Johnson & Johnson Opens London Innovation Centre
The big pharma giant Johnson & Johnson has begun opening innovation centres with the aim to accelerate the best early-stage science in the world and to advance the development of new healthcare solutions.
The project is part of J&J’s “broader innovation strategy to advance human health through collaboration with the world's leading scientists and entrepreneurs,” said Paul Stoffels, Chief Scientific Officer and Worldwide Chairman, Pharmaceuticals, at J&J.
“We are looking forward to collaborating within the UK, home to one of the world's thriving life sciences ecosystems,” said Stoffels. “Science and technology hold unprecedented opportunities to transform healthcare, and by investing and collaborating in ground-breaking science we can deliver transformational innovations in healthcare to people across the world,” he added.
The three other innovation hubs will be located in Boston, San Francisco and, later this year, in Shanghai. Each city was selected for its “robust life sciences community,” says J&J. London was chosen as a site because of its proximity with a number of excellent universities, research councils and research charities, high concentration of small and medium-sized biotechnology enterprises (SMEs), the venture capital community in the City of London for raising funds and its good infrastructure links, adds the Department of Health.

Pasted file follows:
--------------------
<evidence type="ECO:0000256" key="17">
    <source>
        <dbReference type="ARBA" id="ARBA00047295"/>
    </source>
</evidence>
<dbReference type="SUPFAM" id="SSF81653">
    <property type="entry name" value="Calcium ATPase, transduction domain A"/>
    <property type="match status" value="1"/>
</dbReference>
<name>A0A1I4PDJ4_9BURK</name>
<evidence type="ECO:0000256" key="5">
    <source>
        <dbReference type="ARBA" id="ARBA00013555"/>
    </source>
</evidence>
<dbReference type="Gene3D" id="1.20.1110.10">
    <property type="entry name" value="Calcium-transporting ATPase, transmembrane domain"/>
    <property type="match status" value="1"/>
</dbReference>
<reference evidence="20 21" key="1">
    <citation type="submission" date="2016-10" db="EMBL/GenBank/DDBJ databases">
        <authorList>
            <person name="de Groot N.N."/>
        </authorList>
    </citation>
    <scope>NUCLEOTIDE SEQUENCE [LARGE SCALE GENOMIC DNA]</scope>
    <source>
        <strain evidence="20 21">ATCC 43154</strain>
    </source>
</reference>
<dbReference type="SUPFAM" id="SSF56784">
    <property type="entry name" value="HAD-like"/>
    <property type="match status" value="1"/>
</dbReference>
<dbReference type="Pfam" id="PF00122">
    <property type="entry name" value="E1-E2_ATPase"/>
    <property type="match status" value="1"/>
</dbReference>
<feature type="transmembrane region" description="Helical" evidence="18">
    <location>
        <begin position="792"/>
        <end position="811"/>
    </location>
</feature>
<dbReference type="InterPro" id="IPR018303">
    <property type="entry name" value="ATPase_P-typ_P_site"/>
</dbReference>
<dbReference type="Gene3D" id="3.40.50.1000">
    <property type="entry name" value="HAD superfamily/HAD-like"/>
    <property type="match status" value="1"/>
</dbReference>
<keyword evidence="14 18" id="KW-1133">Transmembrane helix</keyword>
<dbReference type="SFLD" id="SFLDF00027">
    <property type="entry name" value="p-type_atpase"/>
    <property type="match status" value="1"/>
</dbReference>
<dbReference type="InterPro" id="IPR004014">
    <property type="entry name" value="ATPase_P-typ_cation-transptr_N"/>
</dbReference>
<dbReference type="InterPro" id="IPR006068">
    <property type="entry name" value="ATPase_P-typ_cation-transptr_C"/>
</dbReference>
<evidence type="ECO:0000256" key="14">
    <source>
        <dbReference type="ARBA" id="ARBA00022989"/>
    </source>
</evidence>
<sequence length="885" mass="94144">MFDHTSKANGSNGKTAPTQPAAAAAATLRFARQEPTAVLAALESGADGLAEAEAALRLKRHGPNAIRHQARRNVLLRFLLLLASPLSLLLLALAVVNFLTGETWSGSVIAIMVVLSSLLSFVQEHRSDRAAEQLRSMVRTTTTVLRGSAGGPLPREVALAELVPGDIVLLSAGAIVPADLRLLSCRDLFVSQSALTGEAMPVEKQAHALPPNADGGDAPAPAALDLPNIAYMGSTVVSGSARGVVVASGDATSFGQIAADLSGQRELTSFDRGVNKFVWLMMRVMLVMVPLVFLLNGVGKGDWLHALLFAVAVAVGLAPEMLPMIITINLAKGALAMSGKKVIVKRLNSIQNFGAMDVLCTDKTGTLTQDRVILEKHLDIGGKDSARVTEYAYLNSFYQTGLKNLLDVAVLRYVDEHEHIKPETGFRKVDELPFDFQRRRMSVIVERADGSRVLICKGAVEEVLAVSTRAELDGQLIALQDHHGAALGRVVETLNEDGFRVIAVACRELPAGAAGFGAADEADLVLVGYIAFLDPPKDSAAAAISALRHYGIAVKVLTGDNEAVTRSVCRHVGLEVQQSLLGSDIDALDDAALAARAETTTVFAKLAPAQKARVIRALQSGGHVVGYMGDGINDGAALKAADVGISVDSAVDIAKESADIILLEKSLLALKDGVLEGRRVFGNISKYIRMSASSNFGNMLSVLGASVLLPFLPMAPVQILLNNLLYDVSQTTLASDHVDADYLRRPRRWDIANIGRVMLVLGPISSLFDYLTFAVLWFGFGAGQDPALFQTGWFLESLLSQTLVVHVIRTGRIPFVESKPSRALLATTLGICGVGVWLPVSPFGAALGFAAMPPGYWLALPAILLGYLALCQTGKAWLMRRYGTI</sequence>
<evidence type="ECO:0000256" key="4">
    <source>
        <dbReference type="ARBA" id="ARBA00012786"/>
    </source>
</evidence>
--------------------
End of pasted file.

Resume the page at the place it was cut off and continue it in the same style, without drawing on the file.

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The London Innovation Centre will bring together ‘the best talent,’ Patrick Verheyen, who heads up the centre, told Pharma Times. It will house science and technology experts with board expertise in developing new solutions and products, and will have local deal-making capabilities to flexibly adapt deal structures to match early-stage opportunities.
This will enable scientists, entrepreneurs and emerging companies to deliver innovation via collaboration with experts who can drive partnerships across J&J's pharmaceutical, medical device and diagnostics and consumer healthcare companies, says the firm.
“Our on-the-ground proximity to regional scientists and entrepreneurs will allow us to build the strong personal relationships that underlie the most successful collaborations and investment deals,” Verheyen added.